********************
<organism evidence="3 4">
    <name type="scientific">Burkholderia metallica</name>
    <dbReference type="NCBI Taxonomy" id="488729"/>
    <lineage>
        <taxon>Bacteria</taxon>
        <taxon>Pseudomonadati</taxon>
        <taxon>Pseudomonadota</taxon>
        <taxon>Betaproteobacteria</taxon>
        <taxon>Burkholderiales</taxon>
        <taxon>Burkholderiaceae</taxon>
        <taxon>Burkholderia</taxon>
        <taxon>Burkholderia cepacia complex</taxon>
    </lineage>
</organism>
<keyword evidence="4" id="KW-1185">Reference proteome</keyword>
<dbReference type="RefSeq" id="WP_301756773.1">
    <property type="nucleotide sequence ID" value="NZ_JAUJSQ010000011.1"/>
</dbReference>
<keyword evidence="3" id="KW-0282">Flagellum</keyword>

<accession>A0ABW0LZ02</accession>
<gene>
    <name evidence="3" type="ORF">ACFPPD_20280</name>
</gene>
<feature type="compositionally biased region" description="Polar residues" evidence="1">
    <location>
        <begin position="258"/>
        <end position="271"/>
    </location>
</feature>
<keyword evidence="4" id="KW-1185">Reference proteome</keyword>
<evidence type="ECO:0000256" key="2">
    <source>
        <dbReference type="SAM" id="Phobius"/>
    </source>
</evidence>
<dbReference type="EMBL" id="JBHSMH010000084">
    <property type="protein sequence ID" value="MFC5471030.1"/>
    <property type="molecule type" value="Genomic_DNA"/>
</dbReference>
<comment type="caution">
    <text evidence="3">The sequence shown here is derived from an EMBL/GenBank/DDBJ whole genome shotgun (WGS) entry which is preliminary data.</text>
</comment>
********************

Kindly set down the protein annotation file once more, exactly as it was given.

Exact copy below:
<organism evidence="3 4">
    <name type="scientific">Burkholderia metallica</name>
    <dbReference type="NCBI Taxonomy" id="488729"/>
    <lineage>
        <taxon>Bacteria</taxon>
        <taxon>Pseudomonadati</taxon>
        <taxon>Pseudomonadota</taxon>
        <taxon>Betaproteobacteria</taxon>
        <taxon>Burkholderiales</taxon>
        <taxon>Burkholderiaceae</taxon>
        <taxon>Burkholderia</taxon>
        <taxon>Burkholderia cepacia complex</taxon>
    </lineage>
</organism>
<keyword evidence="4" id="KW-1185">Reference proteome</keyword>
<dbReference type="RefSeq" id="WP_301756773.1">
    <property type="nucleotide sequence ID" value="NZ_JAUJSQ010000011.1"/>
</dbReference>
<keyword evidence="3" id="KW-0282">Flagellum</keyword>

<accession>A0ABW0LZ02</accession>
<gene>
    <name evidence="3" type="ORF">ACFPPD_20280</name>
</gene>
<feature type="compositionally biased region" description="Polar residues" evidence="1">
    <location>
        <begin position="258"/>
        <end position="271"/>
    </location>
</feature>
<keyword evidence="4" id="KW-1185">Reference proteome</keyword>
<evidence type="ECO:0000256" key="2">
    <source>
        <dbReference type="SAM" id="Phobius"/>
    </source>
</evidence>
<dbReference type="EMBL" id="JBHSMH010000084">
    <property type="protein sequence ID" value="MFC5471030.1"/>
    <property type="molecule type" value="Genomic_DNA"/>
</dbReference>
<comment type="caution">
    <text evidence="3">The sequence shown here is derived from an EMBL/GenBank/DDBJ whole genome shotgun (WGS) entry which is preliminary data.</text>
</comment>